Stress taints our actions. It causes us to adopt the “get ahead” mindset which turns fellow humans into warm bodies that must be crushed to reach a goal. This mindset explains a lot about the do-or-die army nature of the modern workforce, where wartime leaders think revenue will save the world.
My philosophy is any money-making pursuit takes at least 5 years to master. Not 30 days. Not one year. Even then you may fail. So at that snail’s pace the 35-year-old age to be rich is unrealistic for a lot of people.
Think in 5-year chunks and you’ll have less stress and more patience.
Debt and stress thrive off each other
To make a lot of money, often, the tool of debt is used. Just look at real estate. Us millennials are told we need to get rich. So we run to the bank looking for a pinstripe savior. The devil savior smiles.
“Come this way. Let’s see how much debt we can give you.”
Debt is stress.
Your ability to flex your lifestyle and be choosy about the work you do is abolished when you’re sitting on huge amounts of debt. You’ve got to stay stuck on the hamster wheel to keep paying the debt off. You’ve got to take less risks because you can’t afford anything to go wrong. Otherwise, you’ll have a banker on your back asking you why the loan repayments stopped.
I’ve demonized most debt in my mind. The bank says get debt. I see debt as handcuffs that rob everyday people of freedom, to reach a goal they don’t even understand the meaning of.
Making a lot of money has no purpose in itself. Without purpose you become pissed off when you reach your huge wealth goal and realize that a driveway full of Lambos is a snoozefest.
One area of life suffers when another one thrives
You can make a lot of money if you devote all your focus to it. The question that is missed is “what do you have to give up to do it?”
The person with the Lambo had to miss many social events, or get divorced a bunch of times, or miss their kid’s soccer games, or take advantage of someone, or tell a small white lie, or be at the office well past 5 pm.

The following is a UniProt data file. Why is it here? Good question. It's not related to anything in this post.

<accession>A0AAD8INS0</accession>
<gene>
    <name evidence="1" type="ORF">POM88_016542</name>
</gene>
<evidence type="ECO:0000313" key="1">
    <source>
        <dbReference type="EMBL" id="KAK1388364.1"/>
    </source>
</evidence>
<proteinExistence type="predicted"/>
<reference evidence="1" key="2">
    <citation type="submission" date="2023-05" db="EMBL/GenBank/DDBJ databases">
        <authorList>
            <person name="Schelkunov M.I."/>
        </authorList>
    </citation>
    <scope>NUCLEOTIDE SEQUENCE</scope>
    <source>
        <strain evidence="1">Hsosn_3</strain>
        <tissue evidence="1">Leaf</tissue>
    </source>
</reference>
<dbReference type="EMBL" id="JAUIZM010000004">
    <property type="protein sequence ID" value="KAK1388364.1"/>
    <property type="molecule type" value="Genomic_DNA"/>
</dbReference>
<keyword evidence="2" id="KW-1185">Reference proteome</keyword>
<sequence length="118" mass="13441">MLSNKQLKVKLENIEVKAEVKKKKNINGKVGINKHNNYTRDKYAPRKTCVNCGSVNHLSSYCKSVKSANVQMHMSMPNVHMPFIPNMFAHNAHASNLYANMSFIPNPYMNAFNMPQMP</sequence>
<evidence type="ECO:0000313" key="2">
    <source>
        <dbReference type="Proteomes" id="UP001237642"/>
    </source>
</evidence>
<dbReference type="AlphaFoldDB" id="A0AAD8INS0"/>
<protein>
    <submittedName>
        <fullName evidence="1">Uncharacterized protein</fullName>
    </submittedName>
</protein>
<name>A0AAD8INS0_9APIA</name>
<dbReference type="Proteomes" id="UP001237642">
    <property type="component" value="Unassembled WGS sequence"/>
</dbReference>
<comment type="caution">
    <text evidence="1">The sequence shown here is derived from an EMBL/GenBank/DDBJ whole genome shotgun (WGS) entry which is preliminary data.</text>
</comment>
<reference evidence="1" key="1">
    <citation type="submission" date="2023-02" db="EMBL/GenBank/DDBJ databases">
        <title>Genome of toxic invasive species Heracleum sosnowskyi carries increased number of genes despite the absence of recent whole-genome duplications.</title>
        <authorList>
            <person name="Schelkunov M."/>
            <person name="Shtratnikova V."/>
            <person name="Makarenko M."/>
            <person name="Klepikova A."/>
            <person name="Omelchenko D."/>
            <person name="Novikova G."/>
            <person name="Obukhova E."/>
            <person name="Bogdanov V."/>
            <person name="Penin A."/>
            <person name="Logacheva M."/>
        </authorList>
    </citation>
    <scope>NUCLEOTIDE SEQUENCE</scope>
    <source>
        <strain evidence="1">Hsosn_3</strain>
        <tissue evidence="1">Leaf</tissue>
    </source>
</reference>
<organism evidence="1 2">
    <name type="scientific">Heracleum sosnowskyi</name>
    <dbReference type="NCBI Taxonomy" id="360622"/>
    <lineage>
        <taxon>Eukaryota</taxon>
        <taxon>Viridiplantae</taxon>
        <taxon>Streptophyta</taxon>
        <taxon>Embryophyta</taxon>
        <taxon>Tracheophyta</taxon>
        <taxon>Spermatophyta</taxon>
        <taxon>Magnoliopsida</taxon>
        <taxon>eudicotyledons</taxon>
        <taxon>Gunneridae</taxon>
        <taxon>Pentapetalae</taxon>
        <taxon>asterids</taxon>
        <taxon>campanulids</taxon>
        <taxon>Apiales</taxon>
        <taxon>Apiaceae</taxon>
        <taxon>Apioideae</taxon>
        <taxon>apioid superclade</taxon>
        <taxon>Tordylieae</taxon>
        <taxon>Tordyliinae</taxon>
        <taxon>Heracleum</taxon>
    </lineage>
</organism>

When you exchange time for enormous amounts of money there’s always a trade-off. Work out the trade-offs to defeat the desire to be stupidly rich.
What does all this money buy you?
Let’s say you get all of this money that these gurus promise you by 35. So what? What does it give you? After your basic needs are met no amount of luxury items will magically make you love yourself and those around you.
Oh, and if you do make a lot of money you will piss a bunch of people off. They’ll hate you for your success because they don’t have it. So you could say a lot of money means stacks of enemies and critics. Do you still want the Lambo?
The best part about life is having the time to do whatever you want. It’s having the time to explore your curiosity and not be stressed out by silly money-making goals that please nobody.
The cure to this millennial stress about money: change the denominator. Measure your success in free time — not time you’ve traded for money that rots away in a savings account while inflation silently does its devil laugh.
This article is for informational purposes only, it should not be considered financial, tax or legal advice. Consult a financial professional before making any major financial decisions.